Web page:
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Nucleic Acids Res. Jan 1, 2004; 32(Database issue): D3–D22.
PMCID: PMC308877

The Molecular Biology Database Collection: 2004 update

Abstract

The Molecular Biology Database Collection is a public resource listing key databases of value to the biologist, including those featured in this issue of Nucleic Acids Research, and other high-quality databases. All databases included in this Collection are freely available to the public. This listing aims to serve as a convenient starting point for searching the web for reliable information on various aspects of molecular biology, biochemistry and genetics. This year’s update includes 548 databases, 162 more than the previous one. The databases are organized in a hierarchical classification that should simplify finding the right database for each given task. Each database in the list comes with a recently updated brief description. The database list and the database descriptions can be accessed online at the Nucleic Acids Research web site http://nar.oupjournals.org/.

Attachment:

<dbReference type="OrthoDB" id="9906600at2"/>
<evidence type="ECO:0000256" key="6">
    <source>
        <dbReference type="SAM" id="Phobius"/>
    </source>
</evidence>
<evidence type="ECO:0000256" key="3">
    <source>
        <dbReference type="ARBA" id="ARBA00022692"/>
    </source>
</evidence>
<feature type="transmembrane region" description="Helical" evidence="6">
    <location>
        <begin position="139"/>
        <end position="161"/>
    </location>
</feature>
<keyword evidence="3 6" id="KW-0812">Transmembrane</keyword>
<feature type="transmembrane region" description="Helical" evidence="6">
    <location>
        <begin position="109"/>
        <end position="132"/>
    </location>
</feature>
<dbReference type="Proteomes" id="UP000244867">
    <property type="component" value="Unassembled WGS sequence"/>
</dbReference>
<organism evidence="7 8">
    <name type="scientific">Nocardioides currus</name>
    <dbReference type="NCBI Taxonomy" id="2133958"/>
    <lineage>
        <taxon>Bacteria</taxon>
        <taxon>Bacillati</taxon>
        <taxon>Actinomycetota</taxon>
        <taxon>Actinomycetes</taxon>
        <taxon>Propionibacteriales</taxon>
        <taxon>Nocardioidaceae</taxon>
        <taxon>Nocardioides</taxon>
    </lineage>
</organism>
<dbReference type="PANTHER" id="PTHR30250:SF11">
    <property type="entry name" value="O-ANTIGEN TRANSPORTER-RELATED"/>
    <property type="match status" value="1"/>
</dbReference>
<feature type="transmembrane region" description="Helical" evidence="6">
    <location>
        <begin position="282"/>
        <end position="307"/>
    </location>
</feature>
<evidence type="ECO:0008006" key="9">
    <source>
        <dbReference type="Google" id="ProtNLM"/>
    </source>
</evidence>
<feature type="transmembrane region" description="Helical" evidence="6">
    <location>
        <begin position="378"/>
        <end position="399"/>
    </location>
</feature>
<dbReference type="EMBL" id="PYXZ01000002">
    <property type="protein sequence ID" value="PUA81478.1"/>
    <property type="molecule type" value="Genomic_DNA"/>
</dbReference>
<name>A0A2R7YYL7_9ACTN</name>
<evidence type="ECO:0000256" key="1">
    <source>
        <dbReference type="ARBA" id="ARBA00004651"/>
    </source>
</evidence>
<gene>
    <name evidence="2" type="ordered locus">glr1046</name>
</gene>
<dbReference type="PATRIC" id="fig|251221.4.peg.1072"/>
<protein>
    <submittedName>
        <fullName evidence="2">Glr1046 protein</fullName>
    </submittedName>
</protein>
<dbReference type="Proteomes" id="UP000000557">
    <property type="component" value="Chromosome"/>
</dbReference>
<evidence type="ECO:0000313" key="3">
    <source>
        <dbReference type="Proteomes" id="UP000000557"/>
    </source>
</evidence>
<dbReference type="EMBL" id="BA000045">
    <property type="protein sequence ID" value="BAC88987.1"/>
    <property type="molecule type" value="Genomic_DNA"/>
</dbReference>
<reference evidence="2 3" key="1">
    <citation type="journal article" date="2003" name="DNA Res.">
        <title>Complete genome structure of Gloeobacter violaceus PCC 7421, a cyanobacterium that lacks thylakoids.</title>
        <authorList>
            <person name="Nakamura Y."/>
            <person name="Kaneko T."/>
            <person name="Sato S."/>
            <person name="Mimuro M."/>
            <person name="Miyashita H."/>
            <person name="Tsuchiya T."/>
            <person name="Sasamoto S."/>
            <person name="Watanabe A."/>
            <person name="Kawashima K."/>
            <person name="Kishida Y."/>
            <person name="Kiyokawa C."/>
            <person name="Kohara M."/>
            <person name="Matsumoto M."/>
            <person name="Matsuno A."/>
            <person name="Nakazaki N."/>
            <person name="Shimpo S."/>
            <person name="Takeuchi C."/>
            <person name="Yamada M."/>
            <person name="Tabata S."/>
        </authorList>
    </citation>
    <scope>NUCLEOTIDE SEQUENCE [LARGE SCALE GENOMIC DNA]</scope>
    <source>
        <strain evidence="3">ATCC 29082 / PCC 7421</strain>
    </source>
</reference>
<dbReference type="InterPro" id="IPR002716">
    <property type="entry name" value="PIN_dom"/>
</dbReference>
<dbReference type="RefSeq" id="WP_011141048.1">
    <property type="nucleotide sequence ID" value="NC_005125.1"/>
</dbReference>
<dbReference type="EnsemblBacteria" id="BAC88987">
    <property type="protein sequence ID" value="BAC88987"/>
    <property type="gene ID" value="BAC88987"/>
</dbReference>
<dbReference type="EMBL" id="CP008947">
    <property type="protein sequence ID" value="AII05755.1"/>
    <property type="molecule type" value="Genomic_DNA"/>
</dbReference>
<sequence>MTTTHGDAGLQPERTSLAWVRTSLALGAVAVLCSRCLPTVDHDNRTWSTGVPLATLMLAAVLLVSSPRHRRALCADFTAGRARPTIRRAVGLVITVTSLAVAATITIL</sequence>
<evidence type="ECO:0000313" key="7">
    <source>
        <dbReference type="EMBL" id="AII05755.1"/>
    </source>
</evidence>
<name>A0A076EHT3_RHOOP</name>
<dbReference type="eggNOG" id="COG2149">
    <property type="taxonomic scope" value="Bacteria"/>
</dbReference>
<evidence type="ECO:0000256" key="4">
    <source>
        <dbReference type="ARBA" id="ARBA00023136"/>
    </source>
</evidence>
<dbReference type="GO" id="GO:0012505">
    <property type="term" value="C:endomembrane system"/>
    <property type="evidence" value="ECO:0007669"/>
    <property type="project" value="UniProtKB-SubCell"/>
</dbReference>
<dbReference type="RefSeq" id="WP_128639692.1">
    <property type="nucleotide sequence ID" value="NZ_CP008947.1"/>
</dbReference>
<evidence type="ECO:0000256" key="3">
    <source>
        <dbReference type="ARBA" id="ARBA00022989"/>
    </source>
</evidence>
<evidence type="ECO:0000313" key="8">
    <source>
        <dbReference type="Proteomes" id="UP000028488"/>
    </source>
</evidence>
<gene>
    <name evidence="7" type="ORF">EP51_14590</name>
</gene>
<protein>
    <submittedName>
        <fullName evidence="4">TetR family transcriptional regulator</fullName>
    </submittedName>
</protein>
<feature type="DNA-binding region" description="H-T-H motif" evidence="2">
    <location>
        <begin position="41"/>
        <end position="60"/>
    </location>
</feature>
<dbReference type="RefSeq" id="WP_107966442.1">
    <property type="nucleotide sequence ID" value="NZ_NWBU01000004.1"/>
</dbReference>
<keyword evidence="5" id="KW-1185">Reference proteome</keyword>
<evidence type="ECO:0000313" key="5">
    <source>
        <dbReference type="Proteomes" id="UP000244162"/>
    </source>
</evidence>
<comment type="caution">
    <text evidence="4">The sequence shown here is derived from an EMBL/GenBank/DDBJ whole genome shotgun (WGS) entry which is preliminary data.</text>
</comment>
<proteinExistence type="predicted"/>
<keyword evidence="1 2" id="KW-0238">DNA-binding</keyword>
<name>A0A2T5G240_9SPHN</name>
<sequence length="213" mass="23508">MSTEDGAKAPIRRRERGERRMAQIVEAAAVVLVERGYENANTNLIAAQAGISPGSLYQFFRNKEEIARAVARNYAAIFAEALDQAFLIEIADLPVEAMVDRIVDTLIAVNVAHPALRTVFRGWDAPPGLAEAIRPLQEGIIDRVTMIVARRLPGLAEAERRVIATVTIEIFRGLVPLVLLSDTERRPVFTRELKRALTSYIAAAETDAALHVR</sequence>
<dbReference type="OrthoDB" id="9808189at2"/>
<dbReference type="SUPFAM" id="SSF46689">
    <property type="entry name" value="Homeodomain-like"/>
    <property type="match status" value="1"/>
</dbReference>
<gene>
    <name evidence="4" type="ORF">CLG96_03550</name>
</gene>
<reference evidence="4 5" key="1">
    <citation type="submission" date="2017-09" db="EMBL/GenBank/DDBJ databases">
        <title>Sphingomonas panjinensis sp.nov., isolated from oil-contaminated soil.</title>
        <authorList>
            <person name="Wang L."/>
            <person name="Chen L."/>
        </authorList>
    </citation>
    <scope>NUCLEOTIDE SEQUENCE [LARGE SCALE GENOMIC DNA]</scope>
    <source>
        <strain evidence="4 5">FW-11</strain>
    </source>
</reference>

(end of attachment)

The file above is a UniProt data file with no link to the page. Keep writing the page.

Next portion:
The great challenge in biological research today is how to turn data into knowledge. I have met people who think data is knowledge but these people are then striving for a means of turning knowledge into understanding.

Sydney Brenner. The Scientist 16[6]:12, March 18, 2002

COMMENTARY